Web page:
• Among CAUTIs, long-term acute-care hospitals had a significantly higher non-susceptibility rate than hospital wards for all pathogens. For example, 23% of Klebsiella were carbapenem-resistant Enterobacteriaceae in long-term acute-care hospitals, compared with 7% in wards. Hospital ICUs had a lower non-susceptibility rate than hospital wards for all Klebsiella spp. and E. coli phenotypes among CAUTIs.
  • A continuously closed urinary drainage system is pivotal to the prevention of CAUTI. For short-term catheterization, this measure alone can reduce the rate of infection from an inevitable 100% when open drainage is employed to less than 25%. Breaches in the closed system, such as unnecessary emptying of the urinary drainage bag or taking a urine sample, will increase the risk of catheter-related infection and should be avoided. Before manipulating the closed system, hands must be adequately washed with soap or alcohol-based solutions and gloves worn.
  • Non-infectious complications secondary to indwelling urinary catheters are common, and in case of long-term catheterization are 4 times higher than CAUTI. Although the most frequent complications are minor (for example, leakage around the catheter), serious complications, such as urethral strictures and gross hematuria, occur in a substantial proportion of patients. Moreover, long-term catheterization and catheter use in patients with spinal cord injury result in even greater illness, with more than 30% of patients having several complications.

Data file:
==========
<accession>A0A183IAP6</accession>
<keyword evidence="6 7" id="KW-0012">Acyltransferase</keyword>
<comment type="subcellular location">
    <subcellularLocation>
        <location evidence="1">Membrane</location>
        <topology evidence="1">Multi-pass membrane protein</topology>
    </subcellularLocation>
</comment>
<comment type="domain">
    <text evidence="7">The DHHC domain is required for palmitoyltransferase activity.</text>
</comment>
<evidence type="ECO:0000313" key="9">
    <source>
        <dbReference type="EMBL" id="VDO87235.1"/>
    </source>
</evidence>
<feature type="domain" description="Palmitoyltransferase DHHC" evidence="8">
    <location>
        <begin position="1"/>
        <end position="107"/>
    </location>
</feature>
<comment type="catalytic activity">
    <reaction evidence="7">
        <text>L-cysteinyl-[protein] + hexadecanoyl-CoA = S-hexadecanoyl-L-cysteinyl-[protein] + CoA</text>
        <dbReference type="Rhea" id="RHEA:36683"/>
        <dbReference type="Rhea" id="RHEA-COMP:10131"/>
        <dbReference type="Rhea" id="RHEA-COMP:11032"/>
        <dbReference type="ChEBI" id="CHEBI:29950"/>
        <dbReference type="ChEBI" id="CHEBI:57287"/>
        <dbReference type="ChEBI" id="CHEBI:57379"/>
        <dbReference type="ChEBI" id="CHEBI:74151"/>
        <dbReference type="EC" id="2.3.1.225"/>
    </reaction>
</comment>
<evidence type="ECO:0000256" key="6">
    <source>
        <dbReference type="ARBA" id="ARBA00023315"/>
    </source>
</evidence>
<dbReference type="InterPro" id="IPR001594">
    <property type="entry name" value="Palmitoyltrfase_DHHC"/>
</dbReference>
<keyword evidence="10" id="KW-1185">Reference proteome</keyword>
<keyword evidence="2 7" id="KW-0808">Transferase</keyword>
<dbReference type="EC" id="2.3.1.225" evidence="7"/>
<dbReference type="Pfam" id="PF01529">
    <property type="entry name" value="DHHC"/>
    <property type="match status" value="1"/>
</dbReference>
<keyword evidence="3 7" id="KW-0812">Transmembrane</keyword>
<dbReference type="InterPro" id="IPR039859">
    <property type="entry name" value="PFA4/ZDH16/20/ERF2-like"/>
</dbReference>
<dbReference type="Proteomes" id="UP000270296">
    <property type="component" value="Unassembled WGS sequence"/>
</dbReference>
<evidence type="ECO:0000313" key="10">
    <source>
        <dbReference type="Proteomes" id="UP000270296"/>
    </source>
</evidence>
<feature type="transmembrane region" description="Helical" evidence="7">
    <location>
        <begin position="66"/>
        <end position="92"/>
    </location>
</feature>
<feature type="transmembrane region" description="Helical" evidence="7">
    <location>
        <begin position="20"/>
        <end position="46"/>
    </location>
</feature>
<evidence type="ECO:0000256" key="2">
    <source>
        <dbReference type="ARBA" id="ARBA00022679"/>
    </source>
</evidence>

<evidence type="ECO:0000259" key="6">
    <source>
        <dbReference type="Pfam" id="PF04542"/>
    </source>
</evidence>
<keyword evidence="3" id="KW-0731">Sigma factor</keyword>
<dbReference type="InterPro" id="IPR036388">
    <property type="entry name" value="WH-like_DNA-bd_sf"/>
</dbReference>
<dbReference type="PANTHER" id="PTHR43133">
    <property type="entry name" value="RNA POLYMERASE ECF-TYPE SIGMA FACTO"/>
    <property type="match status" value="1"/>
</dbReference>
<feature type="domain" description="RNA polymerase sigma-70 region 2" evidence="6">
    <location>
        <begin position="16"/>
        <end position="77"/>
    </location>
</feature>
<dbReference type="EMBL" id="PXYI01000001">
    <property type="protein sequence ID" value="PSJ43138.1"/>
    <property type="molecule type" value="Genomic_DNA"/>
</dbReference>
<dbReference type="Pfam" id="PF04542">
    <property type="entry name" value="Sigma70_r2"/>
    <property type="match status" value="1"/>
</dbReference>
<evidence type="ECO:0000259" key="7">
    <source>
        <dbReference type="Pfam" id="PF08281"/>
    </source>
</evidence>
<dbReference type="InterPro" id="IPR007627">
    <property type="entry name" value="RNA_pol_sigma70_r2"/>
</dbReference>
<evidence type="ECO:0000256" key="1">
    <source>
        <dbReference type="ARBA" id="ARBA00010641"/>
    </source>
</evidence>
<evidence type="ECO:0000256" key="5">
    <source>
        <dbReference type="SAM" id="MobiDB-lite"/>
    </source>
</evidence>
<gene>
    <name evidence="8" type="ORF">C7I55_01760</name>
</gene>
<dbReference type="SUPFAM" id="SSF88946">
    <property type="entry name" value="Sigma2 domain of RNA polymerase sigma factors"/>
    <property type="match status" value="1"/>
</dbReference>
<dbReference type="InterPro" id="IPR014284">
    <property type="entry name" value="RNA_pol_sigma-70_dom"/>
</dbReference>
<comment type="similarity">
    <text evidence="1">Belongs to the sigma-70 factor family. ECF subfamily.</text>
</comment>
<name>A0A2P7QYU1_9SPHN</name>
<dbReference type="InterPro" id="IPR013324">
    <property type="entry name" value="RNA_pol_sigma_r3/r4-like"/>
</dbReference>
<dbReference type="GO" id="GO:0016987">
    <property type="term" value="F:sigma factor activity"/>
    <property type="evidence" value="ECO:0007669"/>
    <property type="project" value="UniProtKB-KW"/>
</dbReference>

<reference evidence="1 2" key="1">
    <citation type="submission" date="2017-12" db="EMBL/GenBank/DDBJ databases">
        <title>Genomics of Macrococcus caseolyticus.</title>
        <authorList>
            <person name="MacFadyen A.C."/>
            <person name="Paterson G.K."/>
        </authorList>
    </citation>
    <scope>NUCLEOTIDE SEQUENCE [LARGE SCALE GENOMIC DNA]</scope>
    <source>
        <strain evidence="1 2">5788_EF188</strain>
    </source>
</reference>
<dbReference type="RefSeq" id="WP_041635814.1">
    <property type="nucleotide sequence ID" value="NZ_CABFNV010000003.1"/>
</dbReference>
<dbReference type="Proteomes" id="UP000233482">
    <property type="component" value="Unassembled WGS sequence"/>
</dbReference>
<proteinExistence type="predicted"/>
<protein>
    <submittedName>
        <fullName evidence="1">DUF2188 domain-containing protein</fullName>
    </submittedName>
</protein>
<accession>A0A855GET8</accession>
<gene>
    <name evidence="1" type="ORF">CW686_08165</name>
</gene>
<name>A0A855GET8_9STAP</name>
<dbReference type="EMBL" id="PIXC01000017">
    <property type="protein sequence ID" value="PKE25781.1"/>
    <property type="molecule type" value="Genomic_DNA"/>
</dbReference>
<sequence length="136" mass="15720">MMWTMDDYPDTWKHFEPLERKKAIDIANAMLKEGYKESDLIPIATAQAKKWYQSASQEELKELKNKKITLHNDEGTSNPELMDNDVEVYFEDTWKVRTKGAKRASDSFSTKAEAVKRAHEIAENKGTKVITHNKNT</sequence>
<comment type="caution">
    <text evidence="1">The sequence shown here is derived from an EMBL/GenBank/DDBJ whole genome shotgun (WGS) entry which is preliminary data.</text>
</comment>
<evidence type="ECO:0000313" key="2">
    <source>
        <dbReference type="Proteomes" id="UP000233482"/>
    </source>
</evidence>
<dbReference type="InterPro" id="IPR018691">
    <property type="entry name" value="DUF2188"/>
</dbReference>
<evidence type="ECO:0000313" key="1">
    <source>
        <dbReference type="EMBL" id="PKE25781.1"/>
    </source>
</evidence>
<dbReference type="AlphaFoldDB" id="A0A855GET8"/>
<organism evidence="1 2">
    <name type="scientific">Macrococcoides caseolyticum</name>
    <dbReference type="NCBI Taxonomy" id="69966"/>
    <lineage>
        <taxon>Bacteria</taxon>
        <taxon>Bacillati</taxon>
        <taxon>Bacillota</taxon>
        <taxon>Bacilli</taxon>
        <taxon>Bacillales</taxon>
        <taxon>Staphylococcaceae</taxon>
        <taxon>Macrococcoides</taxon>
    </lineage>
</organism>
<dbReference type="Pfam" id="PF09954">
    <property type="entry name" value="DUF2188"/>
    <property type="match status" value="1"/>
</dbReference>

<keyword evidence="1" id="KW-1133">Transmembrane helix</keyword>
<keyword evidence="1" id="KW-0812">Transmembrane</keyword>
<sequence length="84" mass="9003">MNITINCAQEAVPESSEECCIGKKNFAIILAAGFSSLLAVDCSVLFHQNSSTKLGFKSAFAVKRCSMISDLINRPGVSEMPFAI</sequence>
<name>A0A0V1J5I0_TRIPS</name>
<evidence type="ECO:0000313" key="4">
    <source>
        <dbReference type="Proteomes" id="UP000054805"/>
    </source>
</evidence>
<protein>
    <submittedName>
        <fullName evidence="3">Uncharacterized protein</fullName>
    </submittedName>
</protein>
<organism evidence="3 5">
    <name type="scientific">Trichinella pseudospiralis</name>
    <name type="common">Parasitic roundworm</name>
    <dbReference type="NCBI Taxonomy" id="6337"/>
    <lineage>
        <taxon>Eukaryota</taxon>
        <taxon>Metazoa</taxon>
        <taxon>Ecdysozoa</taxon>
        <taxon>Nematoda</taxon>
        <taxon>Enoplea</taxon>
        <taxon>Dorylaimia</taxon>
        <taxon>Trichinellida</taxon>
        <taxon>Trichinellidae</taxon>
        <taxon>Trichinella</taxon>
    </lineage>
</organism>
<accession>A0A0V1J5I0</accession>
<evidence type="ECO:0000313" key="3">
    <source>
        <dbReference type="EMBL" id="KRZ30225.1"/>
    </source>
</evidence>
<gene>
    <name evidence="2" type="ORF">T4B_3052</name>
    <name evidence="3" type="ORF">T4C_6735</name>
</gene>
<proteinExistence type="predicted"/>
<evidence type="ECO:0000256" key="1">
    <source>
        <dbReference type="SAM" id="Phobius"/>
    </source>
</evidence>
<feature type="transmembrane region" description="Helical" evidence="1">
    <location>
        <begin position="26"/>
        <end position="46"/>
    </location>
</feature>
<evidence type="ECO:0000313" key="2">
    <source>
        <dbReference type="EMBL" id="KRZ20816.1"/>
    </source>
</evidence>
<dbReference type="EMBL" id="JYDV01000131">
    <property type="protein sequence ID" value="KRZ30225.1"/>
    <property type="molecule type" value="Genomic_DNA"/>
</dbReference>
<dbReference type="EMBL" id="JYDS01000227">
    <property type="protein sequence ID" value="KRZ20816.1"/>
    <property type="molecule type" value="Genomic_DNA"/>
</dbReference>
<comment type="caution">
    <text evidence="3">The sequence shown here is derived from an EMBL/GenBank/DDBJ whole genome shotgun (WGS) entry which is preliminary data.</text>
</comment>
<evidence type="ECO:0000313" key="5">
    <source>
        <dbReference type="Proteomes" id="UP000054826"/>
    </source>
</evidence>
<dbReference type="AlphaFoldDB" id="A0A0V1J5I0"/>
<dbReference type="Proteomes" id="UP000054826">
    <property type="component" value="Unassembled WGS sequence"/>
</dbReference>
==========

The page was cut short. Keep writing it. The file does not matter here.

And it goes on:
• Studies comparing meatal cleansing with a variety of antiseptic/antimicrobial agents or soap and water demonstrated no reduction in bacteriuria when using any of these preparations for meatal care compared with routine bathing or showering. Meatal cleansing is not necessary and may increase the risk of infection. Daily routine bathing or showering is all that is needed to maintain meatal hygiene.